Any thoughts? Opinions? Stories? Do you think YA fiction is too dark? And/or has YA fiction helped you any way? Please share! (Or better yet, share on Twitter! #YAsaves!)


  1. If you hated the article don't even glance at the comments. Arrrghhhhhh I am a giant squid of anger.

  2. Good on you, Brigid! I was thinking the same thing reading that article. As a former teenager (not like it was that long ago), I remember how tumultuous the time was. Reading about the 'dark, dark stuff' actually gave me perspective. I didn't decide I had to go out and do all the things the characters did; on the contrary, I realized how good I have it.

  3. If you get tired of writing books (though i doubt you will!) you should totally be a book reviewer or article writer. i cant think of the real name of it right now......

  4. @Acacia - Ugh, I read the comments too. Although I noticed the lady who praised the article most also said she homeschools her kids. So, talk about sheltered lives...

    @Jen - Exactly! Dark aspects of fiction aren't supposed to encourage depression; a lot of the time it puts life into perspective and makes readers realize their lives are not so horrible.

    @Destroyed Binding - A journalist? :) Haha. I don't know. I don't think I will ever get tired of writing books! But I do like reviewing books (although I post my reviews on Goodreads and not on here...). I haven't given real journalism much of a shot, although it might be fun to do. We'll see. :D

  5. I love reading YA for the story. I love the Fantasy and Paranormal, yadah yadah. This mother at the beginning obviously is one of those over-protective mothers that drive me nuts! The covers of these YA books are awesome!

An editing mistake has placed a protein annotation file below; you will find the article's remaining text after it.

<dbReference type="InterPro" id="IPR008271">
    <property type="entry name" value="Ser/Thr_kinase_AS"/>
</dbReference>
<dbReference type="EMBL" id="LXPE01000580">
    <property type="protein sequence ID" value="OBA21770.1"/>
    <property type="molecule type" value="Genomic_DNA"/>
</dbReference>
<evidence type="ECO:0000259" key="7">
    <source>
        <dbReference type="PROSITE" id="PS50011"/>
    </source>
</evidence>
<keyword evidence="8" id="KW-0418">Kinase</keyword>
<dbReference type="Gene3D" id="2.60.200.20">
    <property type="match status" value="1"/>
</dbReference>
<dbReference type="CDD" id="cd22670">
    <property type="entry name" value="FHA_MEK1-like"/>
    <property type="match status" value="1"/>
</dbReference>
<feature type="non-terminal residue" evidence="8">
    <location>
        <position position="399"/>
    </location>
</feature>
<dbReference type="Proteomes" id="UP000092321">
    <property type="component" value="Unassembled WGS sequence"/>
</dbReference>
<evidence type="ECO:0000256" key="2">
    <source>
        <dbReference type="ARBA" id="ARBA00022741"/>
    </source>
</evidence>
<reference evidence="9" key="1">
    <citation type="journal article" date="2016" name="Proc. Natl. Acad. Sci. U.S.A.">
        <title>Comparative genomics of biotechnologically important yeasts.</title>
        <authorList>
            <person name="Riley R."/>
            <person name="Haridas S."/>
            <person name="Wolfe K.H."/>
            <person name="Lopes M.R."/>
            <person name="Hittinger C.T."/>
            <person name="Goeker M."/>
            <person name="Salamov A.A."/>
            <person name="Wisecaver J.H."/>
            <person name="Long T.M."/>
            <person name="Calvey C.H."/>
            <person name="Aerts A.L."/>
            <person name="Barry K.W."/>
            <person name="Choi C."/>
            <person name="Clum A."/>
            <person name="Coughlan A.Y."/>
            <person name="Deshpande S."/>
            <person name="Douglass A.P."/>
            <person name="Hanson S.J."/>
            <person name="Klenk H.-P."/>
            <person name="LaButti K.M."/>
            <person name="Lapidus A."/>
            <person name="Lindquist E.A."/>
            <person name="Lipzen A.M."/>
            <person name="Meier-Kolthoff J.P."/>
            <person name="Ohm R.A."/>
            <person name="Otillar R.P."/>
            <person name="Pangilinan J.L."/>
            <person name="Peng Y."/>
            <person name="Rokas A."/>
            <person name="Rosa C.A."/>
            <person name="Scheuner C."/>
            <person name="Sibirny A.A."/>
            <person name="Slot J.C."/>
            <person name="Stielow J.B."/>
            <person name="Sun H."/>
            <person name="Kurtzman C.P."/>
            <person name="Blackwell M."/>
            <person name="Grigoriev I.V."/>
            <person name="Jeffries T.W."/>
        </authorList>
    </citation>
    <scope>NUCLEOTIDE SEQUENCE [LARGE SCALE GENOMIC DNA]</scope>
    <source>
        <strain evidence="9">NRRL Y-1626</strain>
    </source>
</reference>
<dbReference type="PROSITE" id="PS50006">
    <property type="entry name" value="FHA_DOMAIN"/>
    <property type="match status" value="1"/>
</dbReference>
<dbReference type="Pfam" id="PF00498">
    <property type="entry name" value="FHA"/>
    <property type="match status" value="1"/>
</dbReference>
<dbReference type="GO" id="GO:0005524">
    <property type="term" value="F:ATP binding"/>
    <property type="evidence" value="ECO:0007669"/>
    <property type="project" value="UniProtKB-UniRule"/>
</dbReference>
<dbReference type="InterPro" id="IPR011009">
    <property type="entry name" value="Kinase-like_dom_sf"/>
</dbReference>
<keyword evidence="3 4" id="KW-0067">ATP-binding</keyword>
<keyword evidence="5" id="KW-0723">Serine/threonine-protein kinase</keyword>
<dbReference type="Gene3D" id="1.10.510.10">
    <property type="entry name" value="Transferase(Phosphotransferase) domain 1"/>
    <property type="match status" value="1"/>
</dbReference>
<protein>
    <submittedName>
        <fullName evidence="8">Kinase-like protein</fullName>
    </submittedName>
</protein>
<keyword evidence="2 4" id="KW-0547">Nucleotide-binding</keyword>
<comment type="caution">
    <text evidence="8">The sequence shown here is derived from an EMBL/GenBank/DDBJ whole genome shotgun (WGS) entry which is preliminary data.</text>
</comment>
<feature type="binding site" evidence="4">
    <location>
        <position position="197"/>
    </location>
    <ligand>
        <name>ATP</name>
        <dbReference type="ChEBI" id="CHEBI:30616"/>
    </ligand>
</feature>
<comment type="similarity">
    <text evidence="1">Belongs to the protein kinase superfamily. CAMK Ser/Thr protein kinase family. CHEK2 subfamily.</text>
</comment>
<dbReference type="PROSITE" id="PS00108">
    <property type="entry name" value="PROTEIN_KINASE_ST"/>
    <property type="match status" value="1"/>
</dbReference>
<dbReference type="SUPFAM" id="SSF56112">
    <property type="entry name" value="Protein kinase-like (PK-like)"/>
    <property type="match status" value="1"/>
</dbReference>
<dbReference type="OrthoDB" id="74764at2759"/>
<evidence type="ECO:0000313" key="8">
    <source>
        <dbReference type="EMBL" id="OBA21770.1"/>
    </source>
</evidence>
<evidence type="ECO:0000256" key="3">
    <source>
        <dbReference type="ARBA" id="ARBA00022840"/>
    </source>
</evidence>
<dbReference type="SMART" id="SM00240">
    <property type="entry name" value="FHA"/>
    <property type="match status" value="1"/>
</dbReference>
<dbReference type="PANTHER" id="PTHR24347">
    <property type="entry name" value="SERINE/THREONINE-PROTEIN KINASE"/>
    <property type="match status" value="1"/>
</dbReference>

Yeah, there are some YA that has the f-word and has s.e.x. but I stay away from those. But, to be honest, this stuff is all over TV too. This mom was expecting rainbows and unicorns when she walked in.

    I've been in Barnes and Noble before and immediately went to the teen section. I never saw any books about self-mutilation. Where did that woman even get that idea? Did she even read the summaries of these books? Or did she just "judge the book by it's cover"? Was she even in the right section? Or did she just "assume"?

    When I read that, it didn't make sense to me. All I read is YA and my mom reads the books after me! She just read the Hunger Games yesterday. All of it! In one day! And she talked about how good it was. I just read the Forest of Hands and Teeth.

    I don't know, some people are just closed-minded and keep their kids in a box. I bet that 13 year old still watches Dora. I was watching the news and Presidential Debates when I was 13. That's when I grew up. I think that's when a lot of kids need to start growing up.

    When I was 13/14, my mom and dad let me watch Tru Tv with shows like Most Shocking where they show videos of robberies and car chases and this show called World's Dumbest where they show the same thing but make fun of it. This mother wouldn't let her kid watch this. But, she just might be hurting her kid by NOT letting her watch it. Since watching shows like that, I was able to see the ACTUAL acts of people under the influence and high on drugs. That's when My parents talked with me about that stuff and told me, "You see what happens when you do (Insert this drug or drink here)" They weren't corrupting me, they were helping me so when I got to be 16, I would know not to do anything that will harm me because I know what the outcome will be.

    In response to that, some parents would say that they want their kids to be kids for as long as they can. But, I'm still a kid. I still like to watch Spongebob once in a while. But, I know what the world is like, so when I go out on my own, I know what to avoid.

    Sorry, ranting. But I needed to get that off my chest :)

  6. I may or may not think that YA fiction can be too dark at times. But other times it so happy and hopeful! You can't just give books a generalization like that. Just like in any genre, books can be happy or sad. So I find this article quite ridiculous.

  7. Thank you for sharing your thoughts, especially as you're in this "susceptible" age group. Congrats on graduating, even with all that YA smut surrounding you!